Americans Take Ticonderoga - History

Fort Ticonderoga was a fort located in upstate New York between Lake Champlain and Lake George. There were three battles that took place there during the Revolutionary War.

Capture of Fort Ticonderoga

The capture of Fort Ticonderoga took place early in the Revolutionary War on May 10, 1775.

The Green Mountain Boys were a local militia led by Ethan Allen. They were given the task of taking over the fort for the patriots. They were joined by Colonel Benedict Arnold from Boston. At first the Green Mountain Boys did not want to fight under Colonel Arnold, but eventually Ethan Allen and Arnold agreed to a joint command.

The Green Mountain boys began to sneak across the river during the night. However, only around half of the men had crossed the river by the time the sun rose. Rather than wait on the rest of the force to cross, Ethan Allen decided to attack.

There was only one guard on duty at the south gate where they first approached. When his musket misfired, the guard ran away and the way was open for the patriots. They quickly entered the fort and took the 48 British soldiers by surprise. When approaching the leaders of the fort, Ethan Allen yelled out that he was taking the fort "In the name of the Great Jehovah and the Continental Congress!"


Fort Ticonderoga 1775 by Heppenheimer and Maurer

No one was killed in the attack. The main reason for the Americans to take the fort was to get control of its cannons. The cannons were moved to Boston where they were used to help end the Siege of Boston.

Siege of Fort Ticonderoga

The fort was held by the Americans and was used to defend New York from a British attack from the north. Guarding the fort were 2,000 soldiers under the command of General Arthur St. Clair. General St. Clair had requested more soldiers from George Washington, but Washington didn't believe that the British would attack.

However, in early July of 1777 the British did attack. They brought a large force of 8,000 soldiers under the command of General John Burgoyne. Burgoyne realized early that Ticonderoga was vulnerable to an attack from the high ground of Mount Defiance. He positioned his artillery atop the mountain and began to surround the fort.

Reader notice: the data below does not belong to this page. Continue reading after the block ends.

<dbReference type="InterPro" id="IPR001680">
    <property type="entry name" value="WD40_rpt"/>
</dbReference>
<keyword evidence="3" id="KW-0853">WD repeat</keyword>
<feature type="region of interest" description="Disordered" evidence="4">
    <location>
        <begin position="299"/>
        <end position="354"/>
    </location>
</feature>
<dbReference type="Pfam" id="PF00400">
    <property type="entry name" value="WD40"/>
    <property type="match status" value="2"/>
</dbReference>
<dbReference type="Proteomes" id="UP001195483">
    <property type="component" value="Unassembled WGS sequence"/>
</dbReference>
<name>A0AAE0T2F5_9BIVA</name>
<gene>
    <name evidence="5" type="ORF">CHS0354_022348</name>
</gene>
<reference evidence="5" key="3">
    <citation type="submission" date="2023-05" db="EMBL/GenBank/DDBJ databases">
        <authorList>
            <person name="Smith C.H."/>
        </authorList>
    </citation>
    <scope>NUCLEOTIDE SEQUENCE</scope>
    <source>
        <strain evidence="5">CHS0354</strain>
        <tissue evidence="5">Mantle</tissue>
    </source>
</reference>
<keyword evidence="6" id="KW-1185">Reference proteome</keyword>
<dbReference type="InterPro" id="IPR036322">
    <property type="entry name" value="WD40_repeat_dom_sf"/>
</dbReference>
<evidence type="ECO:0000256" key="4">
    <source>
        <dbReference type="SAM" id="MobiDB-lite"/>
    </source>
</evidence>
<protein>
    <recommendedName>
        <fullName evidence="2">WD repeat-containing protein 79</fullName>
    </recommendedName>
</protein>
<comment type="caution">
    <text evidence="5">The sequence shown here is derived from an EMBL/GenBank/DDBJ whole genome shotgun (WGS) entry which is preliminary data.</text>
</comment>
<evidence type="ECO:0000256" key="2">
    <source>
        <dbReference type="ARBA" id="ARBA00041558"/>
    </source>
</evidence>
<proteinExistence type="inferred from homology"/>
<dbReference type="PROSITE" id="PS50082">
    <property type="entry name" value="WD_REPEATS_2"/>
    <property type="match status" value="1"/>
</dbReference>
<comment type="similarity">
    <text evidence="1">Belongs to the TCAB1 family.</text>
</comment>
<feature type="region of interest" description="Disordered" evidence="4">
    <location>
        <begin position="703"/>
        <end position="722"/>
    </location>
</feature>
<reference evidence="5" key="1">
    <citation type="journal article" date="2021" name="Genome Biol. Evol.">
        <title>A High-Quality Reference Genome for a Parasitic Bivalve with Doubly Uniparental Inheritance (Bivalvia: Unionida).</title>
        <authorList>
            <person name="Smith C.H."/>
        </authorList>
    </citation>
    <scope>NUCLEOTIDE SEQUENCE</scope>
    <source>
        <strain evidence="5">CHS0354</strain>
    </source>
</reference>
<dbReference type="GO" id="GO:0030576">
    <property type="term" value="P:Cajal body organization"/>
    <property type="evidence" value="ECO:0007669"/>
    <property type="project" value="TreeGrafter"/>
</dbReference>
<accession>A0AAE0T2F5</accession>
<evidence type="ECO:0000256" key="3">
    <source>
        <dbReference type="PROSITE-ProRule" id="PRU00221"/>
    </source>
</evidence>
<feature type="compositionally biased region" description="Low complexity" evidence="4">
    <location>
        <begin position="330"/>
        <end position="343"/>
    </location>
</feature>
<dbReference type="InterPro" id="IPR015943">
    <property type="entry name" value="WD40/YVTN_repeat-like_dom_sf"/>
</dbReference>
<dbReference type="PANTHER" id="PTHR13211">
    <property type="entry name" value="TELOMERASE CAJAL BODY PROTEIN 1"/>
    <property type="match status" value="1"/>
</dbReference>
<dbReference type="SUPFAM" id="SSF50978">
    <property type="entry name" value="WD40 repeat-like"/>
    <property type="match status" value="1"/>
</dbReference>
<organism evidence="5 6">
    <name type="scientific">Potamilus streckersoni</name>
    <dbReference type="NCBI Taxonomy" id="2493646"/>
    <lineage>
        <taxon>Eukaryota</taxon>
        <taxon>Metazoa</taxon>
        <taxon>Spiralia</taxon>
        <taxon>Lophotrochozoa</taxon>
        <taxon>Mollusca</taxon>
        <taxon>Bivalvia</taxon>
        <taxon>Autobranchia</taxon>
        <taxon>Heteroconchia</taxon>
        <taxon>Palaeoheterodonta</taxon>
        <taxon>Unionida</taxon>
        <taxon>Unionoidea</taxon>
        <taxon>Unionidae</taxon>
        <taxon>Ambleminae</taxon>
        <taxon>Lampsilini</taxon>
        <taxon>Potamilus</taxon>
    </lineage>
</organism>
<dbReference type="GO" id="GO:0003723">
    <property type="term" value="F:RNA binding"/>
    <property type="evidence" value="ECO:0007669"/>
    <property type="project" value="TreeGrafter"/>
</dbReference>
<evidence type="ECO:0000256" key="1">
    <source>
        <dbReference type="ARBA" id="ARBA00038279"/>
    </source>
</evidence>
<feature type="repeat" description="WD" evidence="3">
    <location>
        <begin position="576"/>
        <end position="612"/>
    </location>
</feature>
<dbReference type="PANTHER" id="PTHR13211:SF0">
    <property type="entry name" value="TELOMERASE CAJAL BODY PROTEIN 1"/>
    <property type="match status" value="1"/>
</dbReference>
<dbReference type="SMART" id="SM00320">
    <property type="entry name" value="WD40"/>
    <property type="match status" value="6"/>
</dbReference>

When St. Clair saw that the British had large guns in place on top of Mount Defiance, he knew he had no chance to keep the fort. He ordered his men to retreat and gave up the fort to the British. The loss of the fort was a huge blow to the Americans.

On September 18, a force of 500 men led by Colonel John Brown attempted to take back the fort. There were around 700 British troops garrisoned at the fort. Brown was unable to take back the fort, but he did manage to rescue 118 American prisoners while capturing 293 British troops. The fort was held by the British for the rest of the war, but held little significance. It was abandoned by the British after the surrender at Yorktown in 1781.


Ticonderoga

In July of 1851, Victoria’s first gold rush began and before the end of the year, gold fever had spread across Australia and beyond. Workers on Victoria’s sheep farms, lured by tales of gold, abandoned their posts and went in search of their fortunes. In an effort to fill the resulting labour shortage, Britain’s Emigration Commission was sponsoring emigrant families from Scotland, Ireland and England who wanted to seize the opportunity to become farm workers in Australia.

The amount expended out of the public funds for the conveyance of emigrants was, up to the end of 1851, about 800,000/., of which about 4,500/. was derived from Parliamentary votes for sending out free emigrants to those colonies which have received convicts, and 102,000/. obtained from the emigrants themselves. The remaining sum of about 653,000/. was furnished from the land revenues of New South Wales and South Australia, or the general revenue of the Cape of Good Hope.

Morning Post, Tuesday 03 August 1852